Microscopic image of DNA

The Stories Your DNA Tells About You

On Thursday, February 18th, Dr. David Rawlins, Associate Professor in Roseman’s College of Pharmacy, presented to roughly 60 guests via Zoom for the February Neighborhood Health Series event entitled, “The Stores Your DNA Tells About You: From Your Ancestry to How You Might Respond to a Medication.” This event was made possible by the partnership with Clark County Credit Union, the Series sponsor. The Series was created to bring our community together to discuss important healthcare topics in a supportive and collaborative environment. All NHS events are free to the public, and before COVID-19, were held in person at Roseman’s Summerlin Campus.

The presentation focused on the basics of Genetics including chromosomes and inheritance, Genes, mutations and alleles, Genetic Markers and how we use them, including polymorphisms, forensic investigations, and ancestral tracing and Pharmacogenomics, including what genes impact medications and genes of concerns.

A Review of DNA

Dr. Rawlins opened the presentation of a review of DNA. Our 20,000-25,00 genes contain roughly 27,000 nucleotides per gene and our genes are a segment of our DNA that codes for a functional component of the cell. The gene is considered the “unit of heredity”. Each person has 46 chromosomes that carry the traits that are most evident like hair color and height. Our DNA can be damaged, repaired, and also can mutate. Some of these mutations can be passed down to our children, with a greater likelihood if both parents are carriers. Dr. Rawlins went on to explain mitochondrial DNA and Neanderthal DNA, which has recently been linked to a lower chance of contracting deadly viruses, including COVID-19.

Analysis of DNA Through Test Kits

There has been a proliferation of home DNA test kits, direct to consumer, that allow consumers direct access to their ancestry, to learn more about their genetics, and what diseases they may be more susceptible to, as well as how their genes may determine the effectiveness of certain drugs. Genetic markers provide information that can help identify people from remains or evidence left behind, relatives through ancestral tracing, susceptibility to disease and determine how a person might respond to a medication. While at home kits may yield slightly different results, DNA sequencing is increasing in accuracy. Analysis of our DNA can also show what DNA we share with our relatives.

DNA Provides a Glimpse into Disease

Some DNA variants or polymorphisms are associated with disease and can yield clues on what diseases a particular person need look out for such as the IR gene, which is associated with Migraines, or CNP, which is associated with Autism. Most women have heard of the BRCA gene 1 and 2, associated with higher risk of breast and ovarian cancers. These variants are more likely to be found among people of Ashkenazi Jewish descent. Women who are known carriers of the BRCA gene can work with their physicians to determine if they need greater vigilance or frequency to their preventative care.  Some variants are more closely associated with increase susceptibility to COVID-19, and with more dramatic outcomes after contracting the disease.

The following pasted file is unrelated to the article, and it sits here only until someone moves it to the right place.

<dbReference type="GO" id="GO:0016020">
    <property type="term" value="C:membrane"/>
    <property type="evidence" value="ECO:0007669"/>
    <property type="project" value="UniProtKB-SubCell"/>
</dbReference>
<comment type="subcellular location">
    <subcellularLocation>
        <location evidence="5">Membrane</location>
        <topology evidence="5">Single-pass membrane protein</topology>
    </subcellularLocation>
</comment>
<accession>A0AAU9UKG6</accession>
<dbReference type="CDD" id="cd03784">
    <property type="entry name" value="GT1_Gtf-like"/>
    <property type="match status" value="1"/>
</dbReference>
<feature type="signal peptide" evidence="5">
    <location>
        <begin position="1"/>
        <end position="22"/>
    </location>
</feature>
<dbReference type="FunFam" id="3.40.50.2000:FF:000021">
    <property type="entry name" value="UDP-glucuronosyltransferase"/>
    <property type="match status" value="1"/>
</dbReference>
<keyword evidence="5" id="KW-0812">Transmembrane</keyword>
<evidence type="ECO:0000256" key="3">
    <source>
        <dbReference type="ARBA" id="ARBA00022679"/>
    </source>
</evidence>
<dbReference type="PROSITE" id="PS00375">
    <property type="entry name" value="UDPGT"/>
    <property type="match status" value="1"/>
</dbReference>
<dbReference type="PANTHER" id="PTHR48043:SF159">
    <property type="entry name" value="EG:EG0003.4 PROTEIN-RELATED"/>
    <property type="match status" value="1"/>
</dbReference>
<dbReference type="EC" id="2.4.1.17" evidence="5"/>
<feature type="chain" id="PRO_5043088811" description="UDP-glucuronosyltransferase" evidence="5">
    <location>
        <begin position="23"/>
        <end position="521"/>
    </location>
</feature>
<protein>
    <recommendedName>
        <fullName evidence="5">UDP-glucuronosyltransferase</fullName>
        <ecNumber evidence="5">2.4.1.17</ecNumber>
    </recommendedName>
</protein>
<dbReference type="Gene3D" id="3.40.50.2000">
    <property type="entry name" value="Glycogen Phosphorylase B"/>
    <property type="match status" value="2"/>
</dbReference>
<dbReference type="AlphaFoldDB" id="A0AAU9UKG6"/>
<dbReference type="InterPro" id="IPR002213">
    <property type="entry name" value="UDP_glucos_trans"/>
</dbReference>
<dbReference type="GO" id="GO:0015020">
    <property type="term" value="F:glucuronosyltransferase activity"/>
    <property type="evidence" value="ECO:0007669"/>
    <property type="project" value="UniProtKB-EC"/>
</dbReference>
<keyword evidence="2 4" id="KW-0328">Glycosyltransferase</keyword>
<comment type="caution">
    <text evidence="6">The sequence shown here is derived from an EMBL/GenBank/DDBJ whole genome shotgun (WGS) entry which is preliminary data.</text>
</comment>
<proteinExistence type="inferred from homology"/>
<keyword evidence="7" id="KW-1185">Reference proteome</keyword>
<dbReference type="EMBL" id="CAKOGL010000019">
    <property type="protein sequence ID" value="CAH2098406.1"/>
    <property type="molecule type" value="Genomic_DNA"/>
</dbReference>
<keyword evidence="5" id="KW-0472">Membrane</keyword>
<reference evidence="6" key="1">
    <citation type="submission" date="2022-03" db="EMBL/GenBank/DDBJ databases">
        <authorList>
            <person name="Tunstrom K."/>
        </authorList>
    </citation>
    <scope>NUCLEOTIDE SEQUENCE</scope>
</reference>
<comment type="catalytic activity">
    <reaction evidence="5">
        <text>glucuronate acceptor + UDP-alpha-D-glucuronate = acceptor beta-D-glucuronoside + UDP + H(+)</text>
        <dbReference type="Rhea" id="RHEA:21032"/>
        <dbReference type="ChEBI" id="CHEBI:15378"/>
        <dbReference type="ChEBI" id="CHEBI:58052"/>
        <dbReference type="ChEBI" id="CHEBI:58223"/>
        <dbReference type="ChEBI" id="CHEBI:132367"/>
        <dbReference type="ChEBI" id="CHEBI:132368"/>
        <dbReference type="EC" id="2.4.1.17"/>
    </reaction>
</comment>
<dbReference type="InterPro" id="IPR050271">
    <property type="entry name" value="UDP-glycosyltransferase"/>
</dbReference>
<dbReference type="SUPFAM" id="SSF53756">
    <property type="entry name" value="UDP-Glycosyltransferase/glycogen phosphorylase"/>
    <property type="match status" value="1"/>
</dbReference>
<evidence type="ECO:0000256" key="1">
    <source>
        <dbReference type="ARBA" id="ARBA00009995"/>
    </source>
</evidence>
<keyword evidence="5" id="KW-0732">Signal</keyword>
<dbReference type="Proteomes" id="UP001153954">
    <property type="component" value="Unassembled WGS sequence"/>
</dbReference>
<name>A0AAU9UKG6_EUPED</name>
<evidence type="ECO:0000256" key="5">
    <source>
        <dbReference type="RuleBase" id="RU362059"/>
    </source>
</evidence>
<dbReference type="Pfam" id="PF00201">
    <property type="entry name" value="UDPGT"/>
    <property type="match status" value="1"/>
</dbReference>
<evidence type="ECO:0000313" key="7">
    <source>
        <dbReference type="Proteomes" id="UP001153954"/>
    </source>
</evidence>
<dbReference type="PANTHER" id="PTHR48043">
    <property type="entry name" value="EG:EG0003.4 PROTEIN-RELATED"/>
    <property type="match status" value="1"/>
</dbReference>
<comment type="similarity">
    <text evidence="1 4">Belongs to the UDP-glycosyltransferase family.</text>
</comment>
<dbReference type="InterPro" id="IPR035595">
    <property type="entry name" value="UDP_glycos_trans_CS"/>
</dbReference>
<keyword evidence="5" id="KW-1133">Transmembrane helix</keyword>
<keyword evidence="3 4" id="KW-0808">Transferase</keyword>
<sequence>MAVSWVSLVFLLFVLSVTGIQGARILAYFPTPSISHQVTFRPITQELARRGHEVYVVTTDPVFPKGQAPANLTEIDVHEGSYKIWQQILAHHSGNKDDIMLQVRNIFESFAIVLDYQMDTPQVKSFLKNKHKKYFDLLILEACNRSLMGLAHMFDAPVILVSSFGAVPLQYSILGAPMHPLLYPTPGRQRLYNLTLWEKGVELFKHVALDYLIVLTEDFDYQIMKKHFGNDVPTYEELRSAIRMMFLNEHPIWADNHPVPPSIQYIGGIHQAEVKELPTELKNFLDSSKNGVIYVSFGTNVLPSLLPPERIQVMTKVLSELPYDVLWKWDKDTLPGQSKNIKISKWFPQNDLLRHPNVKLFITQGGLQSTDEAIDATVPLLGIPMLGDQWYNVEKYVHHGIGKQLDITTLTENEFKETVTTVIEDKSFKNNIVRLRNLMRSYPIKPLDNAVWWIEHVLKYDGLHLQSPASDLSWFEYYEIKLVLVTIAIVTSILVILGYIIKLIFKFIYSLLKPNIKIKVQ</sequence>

Response to Medications

Pharmacogenomics looks at how genetic variations change our response to certain drugs. The goal is to then select the best drugs for patients before initiating treatment so that patients have the very best outcomes. This information also helps drug companies in the pursuit of drug development. Pharmaceutical response in a person is determined by multiple lifestyle factors, but genetic factors determine variability in the half-life of drugs in a person. This understanding can help determine the response to drugs including the absorption, distribution, metabolism, and excretion of the drug as well as how the immune system interacts with the drug. These discoveries are impacting how drugs are labeled and screened, and ultimately how drugs may be dosed differently by person. Dr. Rawlins took guests through different gene profiles and demonstrated the differences in how these genes determined different outcomes in a patient based on the prescribed drug and its dosage.  As we move forward, more genetic testing may be done as part of a patient’s history and initial screening, but there is also opposition to this.

Learn more about Dr. Rawlins and view the event in its entirety at speakers.roseman.edu.

In closing, one of the best things about this Series is the diversity and engagement of the audience. We enjoyed the participation of prospective students, current students, faculty, community members, all who bring different perspectives. We also welcomed some participants who were scientists themselves and had a very advanced understanding of the material. The interaction and learning at all levels are really very powerful. We hope you can join us in the future!

Roseman Medical Group is passionate about educating the community on topics of health and well-being. Stay informed by attending one of the free Neighborhood Health Series events or browse our blog for more healthcare topics.

Article by Vanessa Maniago

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